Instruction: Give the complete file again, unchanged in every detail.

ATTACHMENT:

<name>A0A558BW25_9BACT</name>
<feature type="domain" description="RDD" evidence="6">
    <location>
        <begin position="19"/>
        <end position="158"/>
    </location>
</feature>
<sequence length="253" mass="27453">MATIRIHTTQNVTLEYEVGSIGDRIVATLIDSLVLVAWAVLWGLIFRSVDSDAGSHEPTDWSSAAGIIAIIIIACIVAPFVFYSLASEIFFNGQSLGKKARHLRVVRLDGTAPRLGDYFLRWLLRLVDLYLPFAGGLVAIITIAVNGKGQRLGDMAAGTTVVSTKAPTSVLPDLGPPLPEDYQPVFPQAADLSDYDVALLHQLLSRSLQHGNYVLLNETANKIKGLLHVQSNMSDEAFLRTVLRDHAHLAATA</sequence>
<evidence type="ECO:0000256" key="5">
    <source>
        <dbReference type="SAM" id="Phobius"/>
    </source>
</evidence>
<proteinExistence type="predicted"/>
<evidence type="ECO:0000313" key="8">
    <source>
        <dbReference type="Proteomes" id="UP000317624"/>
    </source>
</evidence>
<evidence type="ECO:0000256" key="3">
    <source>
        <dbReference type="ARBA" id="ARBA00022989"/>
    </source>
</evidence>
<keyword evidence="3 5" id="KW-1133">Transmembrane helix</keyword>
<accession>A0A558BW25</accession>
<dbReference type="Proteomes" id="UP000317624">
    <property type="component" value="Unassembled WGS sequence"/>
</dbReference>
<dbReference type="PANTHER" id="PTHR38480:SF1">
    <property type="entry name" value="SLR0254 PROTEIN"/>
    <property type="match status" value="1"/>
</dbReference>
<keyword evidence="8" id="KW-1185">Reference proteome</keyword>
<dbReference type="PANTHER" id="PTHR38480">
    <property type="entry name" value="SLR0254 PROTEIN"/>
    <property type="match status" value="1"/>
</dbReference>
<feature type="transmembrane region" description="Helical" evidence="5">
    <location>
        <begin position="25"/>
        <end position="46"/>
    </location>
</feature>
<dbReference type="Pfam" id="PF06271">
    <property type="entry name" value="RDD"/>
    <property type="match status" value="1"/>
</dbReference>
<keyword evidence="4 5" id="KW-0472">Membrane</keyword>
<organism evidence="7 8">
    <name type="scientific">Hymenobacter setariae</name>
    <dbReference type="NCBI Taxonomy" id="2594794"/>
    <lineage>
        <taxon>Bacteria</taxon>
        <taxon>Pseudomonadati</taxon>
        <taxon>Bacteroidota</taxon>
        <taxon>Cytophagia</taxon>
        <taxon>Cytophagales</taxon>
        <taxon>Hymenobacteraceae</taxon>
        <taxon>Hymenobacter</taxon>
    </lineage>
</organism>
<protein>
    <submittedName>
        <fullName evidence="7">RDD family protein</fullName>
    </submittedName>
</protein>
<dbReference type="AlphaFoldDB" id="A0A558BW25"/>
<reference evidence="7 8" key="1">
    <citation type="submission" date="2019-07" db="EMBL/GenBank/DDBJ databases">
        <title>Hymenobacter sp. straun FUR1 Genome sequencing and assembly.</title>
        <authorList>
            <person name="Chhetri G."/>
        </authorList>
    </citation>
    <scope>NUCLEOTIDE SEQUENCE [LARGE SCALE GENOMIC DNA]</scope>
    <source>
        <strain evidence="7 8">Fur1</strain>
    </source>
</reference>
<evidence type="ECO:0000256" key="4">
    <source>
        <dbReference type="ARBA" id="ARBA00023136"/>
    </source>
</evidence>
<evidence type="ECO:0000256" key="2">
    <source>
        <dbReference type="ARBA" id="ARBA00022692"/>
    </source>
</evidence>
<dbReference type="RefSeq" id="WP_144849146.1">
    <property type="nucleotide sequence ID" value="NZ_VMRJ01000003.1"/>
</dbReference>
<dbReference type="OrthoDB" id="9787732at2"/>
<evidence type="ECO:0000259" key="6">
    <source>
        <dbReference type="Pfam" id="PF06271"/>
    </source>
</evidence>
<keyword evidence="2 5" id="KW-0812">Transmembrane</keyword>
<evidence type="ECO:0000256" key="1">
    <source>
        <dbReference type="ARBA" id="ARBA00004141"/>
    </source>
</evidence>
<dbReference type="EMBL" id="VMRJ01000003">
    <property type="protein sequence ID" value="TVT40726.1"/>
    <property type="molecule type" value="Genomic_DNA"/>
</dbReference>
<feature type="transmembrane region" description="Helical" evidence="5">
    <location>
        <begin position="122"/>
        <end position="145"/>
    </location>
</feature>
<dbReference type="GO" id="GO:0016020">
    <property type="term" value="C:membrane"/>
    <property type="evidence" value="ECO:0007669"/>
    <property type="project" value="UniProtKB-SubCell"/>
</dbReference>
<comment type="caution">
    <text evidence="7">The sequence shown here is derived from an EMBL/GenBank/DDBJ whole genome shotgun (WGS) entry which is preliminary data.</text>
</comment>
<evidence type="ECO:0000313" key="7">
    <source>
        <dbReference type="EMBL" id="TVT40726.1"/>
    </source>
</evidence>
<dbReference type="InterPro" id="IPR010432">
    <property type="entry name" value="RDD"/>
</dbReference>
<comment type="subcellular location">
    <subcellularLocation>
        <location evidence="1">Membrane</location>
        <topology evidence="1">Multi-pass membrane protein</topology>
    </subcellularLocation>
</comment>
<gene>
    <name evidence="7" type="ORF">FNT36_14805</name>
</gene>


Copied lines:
<name>A0A558BW25_9BACT</name>
<feature type="domain" description="RDD" evidence="6">
    <location>
        <begin position="19"/>
        <end position="158"/>
    </location>
</feature>
<sequence length="253" mass="27453">MATIRIHTTQNVTLEYEVGSIGDRIVATLIDSLVLVAWAVLWGLIFRSVDSDAGSHEPTDWSSAAGIIAIIIIACIVAPFVFYSLASEIFFNGQSLGKKARHLRVVRLDGTAPRLGDYFLRWLLRLVDLYLPFAGGLVAIITIAVNGKGQRLGDMAAGTTVVSTKAPTSVLPDLGPPLPEDYQPVFPQAADLSDYDVALLHQLLSRSLQHGNYVLLNETANKIKGLLHVQSNMSDEAFLRTVLRDHAHLAATA</sequence>
<evidence type="ECO:0000256" key="5">
    <source>
        <dbReference type="SAM" id="Phobius"/>
    </source>
</evidence>
<proteinExistence type="predicted"/>
<evidence type="ECO:0000313" key="8">
    <source>
        <dbReference type="Proteomes" id="UP000317624"/>
    </source>
</evidence>
<evidence type="ECO:0000256" key="3">
    <source>
        <dbReference type="ARBA" id="ARBA00022989"/>
    </source>
</evidence>
<keyword evidence="3 5" id="KW-1133">Transmembrane helix</keyword>
<accession>A0A558BW25</accession>
<dbReference type="Proteomes" id="UP000317624">
    <property type="component" value="Unassembled WGS sequence"/>
</dbReference>
<dbReference type="PANTHER" id="PTHR38480:SF1">
    <property type="entry name" value="SLR0254 PROTEIN"/>
    <property type="match status" value="1"/>
</dbReference>
<keyword evidence="8" id="KW-1185">Reference proteome</keyword>
<dbReference type="PANTHER" id="PTHR38480">
    <property type="entry name" value="SLR0254 PROTEIN"/>
    <property type="match status" value="1"/>
</dbReference>
<feature type="transmembrane region" description="Helical" evidence="5">
    <location>
        <begin position="25"/>
        <end position="46"/>
    </location>
</feature>
<dbReference type="Pfam" id="PF06271">
    <property type="entry name" value="RDD"/>
    <property type="match status" value="1"/>
</dbReference>
<keyword evidence="4 5" id="KW-0472">Membrane</keyword>
<organism evidence="7 8">
    <name type="scientific">Hymenobacter setariae</name>
    <dbReference type="NCBI Taxonomy" id="2594794"/>
    <lineage>
        <taxon>Bacteria</taxon>
        <taxon>Pseudomonadati</taxon>
        <taxon>Bacteroidota</taxon>
        <taxon>Cytophagia</taxon>
        <taxon>Cytophagales</taxon>
        <taxon>Hymenobacteraceae</taxon>
        <taxon>Hymenobacter</taxon>
    </lineage>
</organism>
<protein>
    <submittedName>
        <fullName evidence="7">RDD family protein</fullName>
    </submittedName>
</protein>
<dbReference type="AlphaFoldDB" id="A0A558BW25"/>
<reference evidence="7 8" key="1">
    <citation type="submission" date="2019-07" db="EMBL/GenBank/DDBJ databases">
        <title>Hymenobacter sp. straun FUR1 Genome sequencing and assembly.</title>
        <authorList>
            <person name="Chhetri G."/>
        </authorList>
    </citation>
    <scope>NUCLEOTIDE SEQUENCE [LARGE SCALE GENOMIC DNA]</scope>
    <source>
        <strain evidence="7 8">Fur1</strain>
    </source>
</reference>
<evidence type="ECO:0000256" key="4">
    <source>
        <dbReference type="ARBA" id="ARBA00023136"/>
    </source>
</evidence>
<evidence type="ECO:0000256" key="2">
    <source>
        <dbReference type="ARBA" id="ARBA00022692"/>
    </source>
</evidence>
<dbReference type="RefSeq" id="WP_144849146.1">
    <property type="nucleotide sequence ID" value="NZ_VMRJ01000003.1"/>
</dbReference>
<dbReference type="OrthoDB" id="9787732at2"/>
<evidence type="ECO:0000259" key="6">
    <source>
        <dbReference type="Pfam" id="PF06271"/>
    </source>
</evidence>
<keyword evidence="2 5" id="KW-0812">Transmembrane</keyword>
<evidence type="ECO:0000256" key="1">
    <source>
        <dbReference type="ARBA" id="ARBA00004141"/>
    </source>
</evidence>
<dbReference type="EMBL" id="VMRJ01000003">
    <property type="protein sequence ID" value="TVT40726.1"/>
    <property type="molecule type" value="Genomic_DNA"/>
</dbReference>
<feature type="transmembrane region" description="Helical" evidence="5">
    <location>
        <begin position="122"/>
        <end position="145"/>
    </location>
</feature>
<dbReference type="GO" id="GO:0016020">
    <property type="term" value="C:membrane"/>
    <property type="evidence" value="ECO:0007669"/>
    <property type="project" value="UniProtKB-SubCell"/>
</dbReference>
<comment type="caution">
    <text evidence="7">The sequence shown here is derived from an EMBL/GenBank/DDBJ whole genome shotgun (WGS) entry which is preliminary data.</text>
</comment>
<evidence type="ECO:0000313" key="7">
    <source>
        <dbReference type="EMBL" id="TVT40726.1"/>
    </source>
</evidence>
<dbReference type="InterPro" id="IPR010432">
    <property type="entry name" value="RDD"/>
</dbReference>
<comment type="subcellular location">
    <subcellularLocation>
        <location evidence="1">Membrane</location>
        <topology evidence="1">Multi-pass membrane protein</topology>
    </subcellularLocation>
</comment>
<gene>
    <name evidence="7" type="ORF">FNT36_14805</name>
</gene>